“Cyrus” is a love triangle with a
twist, in an ironic atmosphere.
John C. Reilly pla\ys John, a man
who’s admittedly in a downward spiral.
His ex-wife, Jamie (Katherine Keener), has moved on, and is preparing
to marry Tim (Matt Walsh), who has little patience for John’s continued
emotional dependence on Jamie. John
says he’s a freelance editor, but we don’t really see him working much.
Jamie insists that he come to their engagement party, just to get him
out of his apartment, and maybe out of his funk (obviously, her former love
for him has distilled to mere pity, but she still cares for him, in a
condescending kind of way).
John relents and comes to the party,
but is obviously uncomfortable in unfamiliar social situations, and his lame
attempts to even engage women in conversation are met with devastating
disinterest. Finally, he hears
a song he likes on the stereo, turns up the music, and just starts dancing,
and Molly (Marisa Tomei) responds to his pitiful requests for someone to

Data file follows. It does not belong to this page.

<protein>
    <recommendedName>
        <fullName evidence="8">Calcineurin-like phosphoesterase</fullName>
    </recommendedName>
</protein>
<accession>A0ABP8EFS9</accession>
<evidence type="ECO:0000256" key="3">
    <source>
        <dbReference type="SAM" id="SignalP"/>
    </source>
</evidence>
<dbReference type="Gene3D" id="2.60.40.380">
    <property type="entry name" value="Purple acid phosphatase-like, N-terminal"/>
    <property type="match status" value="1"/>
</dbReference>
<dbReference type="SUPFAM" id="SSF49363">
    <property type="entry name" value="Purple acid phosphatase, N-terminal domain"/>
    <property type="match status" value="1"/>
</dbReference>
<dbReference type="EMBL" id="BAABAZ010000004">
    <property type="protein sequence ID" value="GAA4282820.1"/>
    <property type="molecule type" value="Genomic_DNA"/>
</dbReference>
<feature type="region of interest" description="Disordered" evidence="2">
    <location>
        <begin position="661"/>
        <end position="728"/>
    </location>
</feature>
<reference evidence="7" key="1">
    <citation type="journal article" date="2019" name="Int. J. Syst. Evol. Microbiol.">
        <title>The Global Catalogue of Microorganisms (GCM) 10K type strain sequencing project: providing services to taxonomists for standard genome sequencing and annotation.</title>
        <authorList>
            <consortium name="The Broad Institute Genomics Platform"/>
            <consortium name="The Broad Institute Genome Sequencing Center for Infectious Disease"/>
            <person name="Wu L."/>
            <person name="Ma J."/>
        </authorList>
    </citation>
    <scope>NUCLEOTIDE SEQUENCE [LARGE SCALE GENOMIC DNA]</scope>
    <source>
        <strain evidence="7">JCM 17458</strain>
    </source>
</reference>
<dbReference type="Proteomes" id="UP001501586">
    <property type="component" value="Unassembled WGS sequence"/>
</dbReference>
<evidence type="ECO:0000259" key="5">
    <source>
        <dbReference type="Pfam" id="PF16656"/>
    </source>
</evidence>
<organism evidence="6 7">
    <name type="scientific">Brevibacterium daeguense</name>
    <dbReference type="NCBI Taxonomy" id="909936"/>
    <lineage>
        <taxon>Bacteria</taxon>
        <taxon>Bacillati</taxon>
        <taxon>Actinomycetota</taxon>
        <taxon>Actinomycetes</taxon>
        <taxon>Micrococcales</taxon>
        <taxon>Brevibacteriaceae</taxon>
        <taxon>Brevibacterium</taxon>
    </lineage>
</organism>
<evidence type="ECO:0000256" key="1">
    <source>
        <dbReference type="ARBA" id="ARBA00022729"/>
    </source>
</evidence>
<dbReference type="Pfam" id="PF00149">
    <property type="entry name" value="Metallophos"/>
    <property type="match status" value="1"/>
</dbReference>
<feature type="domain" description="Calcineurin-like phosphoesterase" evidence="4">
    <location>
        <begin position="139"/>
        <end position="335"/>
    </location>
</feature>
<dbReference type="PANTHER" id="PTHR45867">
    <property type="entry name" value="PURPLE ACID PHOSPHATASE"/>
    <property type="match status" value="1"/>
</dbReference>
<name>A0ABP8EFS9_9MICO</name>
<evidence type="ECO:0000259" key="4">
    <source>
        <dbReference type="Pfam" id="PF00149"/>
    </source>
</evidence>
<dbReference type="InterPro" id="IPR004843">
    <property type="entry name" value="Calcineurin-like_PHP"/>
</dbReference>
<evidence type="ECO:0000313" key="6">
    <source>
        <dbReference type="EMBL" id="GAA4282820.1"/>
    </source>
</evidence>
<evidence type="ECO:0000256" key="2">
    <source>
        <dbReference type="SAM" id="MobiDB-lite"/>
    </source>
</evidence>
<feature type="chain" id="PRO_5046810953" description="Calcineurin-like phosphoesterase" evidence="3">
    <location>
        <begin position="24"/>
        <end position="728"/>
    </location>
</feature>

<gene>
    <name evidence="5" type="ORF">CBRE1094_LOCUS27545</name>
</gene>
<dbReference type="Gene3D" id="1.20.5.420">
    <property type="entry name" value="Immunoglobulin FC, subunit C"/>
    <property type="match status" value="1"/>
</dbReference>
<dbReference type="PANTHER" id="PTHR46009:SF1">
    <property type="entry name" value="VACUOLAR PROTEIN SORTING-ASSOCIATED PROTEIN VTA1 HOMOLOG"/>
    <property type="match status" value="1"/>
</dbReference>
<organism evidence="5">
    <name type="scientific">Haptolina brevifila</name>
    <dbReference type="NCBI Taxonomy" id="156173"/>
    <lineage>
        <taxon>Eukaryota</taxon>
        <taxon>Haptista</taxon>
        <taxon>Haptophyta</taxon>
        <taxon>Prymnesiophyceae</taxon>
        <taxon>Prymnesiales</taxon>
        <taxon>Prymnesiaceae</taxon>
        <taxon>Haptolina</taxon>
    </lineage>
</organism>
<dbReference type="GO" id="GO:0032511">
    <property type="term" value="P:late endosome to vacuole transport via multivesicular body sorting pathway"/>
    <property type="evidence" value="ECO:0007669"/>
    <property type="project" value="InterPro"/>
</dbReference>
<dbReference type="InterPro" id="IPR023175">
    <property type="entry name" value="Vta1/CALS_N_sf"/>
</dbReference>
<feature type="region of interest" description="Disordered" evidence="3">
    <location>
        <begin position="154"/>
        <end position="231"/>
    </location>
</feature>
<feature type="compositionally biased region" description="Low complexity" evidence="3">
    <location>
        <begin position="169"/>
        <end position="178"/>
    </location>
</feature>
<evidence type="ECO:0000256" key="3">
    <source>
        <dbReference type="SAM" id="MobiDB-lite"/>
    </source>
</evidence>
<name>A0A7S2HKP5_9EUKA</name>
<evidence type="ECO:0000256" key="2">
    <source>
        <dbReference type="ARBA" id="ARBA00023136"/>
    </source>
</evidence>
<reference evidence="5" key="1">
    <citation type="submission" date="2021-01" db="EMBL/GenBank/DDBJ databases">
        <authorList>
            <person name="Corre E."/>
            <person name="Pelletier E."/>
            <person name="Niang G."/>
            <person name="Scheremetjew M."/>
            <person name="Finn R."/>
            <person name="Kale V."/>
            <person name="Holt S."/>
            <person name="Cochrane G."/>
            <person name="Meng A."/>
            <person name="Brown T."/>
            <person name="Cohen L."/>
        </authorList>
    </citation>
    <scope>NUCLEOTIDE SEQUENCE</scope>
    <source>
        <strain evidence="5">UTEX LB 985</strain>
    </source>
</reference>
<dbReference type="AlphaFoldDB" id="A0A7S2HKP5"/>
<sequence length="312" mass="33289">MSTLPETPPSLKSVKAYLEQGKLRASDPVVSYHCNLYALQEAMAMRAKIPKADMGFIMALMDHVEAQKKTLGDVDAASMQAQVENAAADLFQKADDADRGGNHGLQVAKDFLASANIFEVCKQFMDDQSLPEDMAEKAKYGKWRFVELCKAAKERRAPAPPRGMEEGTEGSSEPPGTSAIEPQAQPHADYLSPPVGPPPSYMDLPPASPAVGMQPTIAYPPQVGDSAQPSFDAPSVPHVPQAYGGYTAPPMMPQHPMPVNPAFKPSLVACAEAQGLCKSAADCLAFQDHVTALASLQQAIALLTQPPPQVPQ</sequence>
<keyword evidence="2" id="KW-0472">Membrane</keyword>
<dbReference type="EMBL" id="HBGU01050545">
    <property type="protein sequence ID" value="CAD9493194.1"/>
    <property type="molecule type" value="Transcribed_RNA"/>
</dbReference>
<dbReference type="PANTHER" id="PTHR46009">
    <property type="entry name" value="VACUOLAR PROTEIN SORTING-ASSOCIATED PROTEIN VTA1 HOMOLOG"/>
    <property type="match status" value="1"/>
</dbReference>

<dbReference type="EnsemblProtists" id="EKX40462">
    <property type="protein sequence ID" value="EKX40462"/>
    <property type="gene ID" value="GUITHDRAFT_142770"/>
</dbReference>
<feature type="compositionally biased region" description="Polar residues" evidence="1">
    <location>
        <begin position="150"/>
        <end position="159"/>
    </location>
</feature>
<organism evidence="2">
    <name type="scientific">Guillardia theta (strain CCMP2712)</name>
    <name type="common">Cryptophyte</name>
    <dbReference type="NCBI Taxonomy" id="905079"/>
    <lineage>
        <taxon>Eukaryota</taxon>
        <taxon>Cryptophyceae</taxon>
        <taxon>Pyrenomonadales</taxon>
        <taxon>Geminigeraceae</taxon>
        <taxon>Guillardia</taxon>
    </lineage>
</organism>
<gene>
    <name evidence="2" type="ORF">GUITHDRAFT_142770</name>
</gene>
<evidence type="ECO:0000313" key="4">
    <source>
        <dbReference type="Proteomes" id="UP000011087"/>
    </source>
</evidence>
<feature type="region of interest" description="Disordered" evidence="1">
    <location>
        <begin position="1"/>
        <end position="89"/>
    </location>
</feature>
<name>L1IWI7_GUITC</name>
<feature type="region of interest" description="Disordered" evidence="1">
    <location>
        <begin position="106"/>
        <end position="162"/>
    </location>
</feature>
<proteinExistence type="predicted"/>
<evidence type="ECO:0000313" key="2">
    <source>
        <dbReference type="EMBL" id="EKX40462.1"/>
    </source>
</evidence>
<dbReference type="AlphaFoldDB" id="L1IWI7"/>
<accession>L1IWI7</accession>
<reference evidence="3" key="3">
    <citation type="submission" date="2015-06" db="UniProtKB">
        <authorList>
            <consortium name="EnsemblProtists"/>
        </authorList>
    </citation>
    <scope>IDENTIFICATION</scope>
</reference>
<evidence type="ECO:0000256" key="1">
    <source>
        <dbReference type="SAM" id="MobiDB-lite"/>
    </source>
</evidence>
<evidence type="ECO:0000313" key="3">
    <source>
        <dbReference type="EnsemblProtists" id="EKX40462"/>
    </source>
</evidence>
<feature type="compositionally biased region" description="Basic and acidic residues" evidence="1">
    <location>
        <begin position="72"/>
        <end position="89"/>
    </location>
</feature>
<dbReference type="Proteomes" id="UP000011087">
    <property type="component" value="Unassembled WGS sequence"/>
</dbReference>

please come out and dance with him, and somehow in his unfettered zeal she
sees some potential passion that’s been lacking in her life.
At first, she doesn’t tell him
anything about herself. But
John is so grateful for her interest that he cannot suppress his natural
curiosity, and so he follows her home, and there he meets Cyrus (Jonah
Hill), her grown son. He seems
to be either stunted emotionally, not quite all there, or pathologically
immature, and, it turns out, maybe it’s all three.
Cyrus and Molly are so intimate emotionally that he calls her by her
first name, rather than “Mom,” and they spend inordinate amounts of time
together, engaging in the kind of playful, easy affection that would feel
entirely appropriate if he were, say, six years old.
But now it looks kinda weird. And
John thinks so, too. But when
he tries to talk to Molly about it, she seems oblivious to the potential
difficulty, wanting, understandably, for her new boyfriend and her only
child to like each other, and unwilling to define for either one of them
what the boundaries ought to be.
There’s some really awkward family
situations here, and some frank sexual humor, though no real gratuitous
nudity, and hardly even much physical intimacy.
This weird love triangle puts a lot of pressure on these three actors
to carry the whole movie, without the aid of a complicated plot, or the
normal whiz-bang special effects of modern big-budget films, or any chase
scenes, or any evil-villain-out-to-blow-up-the-world kind of dramatic
effect. There’s just the
clumsy reality of these strangely stark people, trying to awkwardly figure
out how to be individually warped and jointly dysfunctional, and somehow
make it all work. Feels like
real life to me.
Dr. Ronald P. Salfen, Pastor, Grace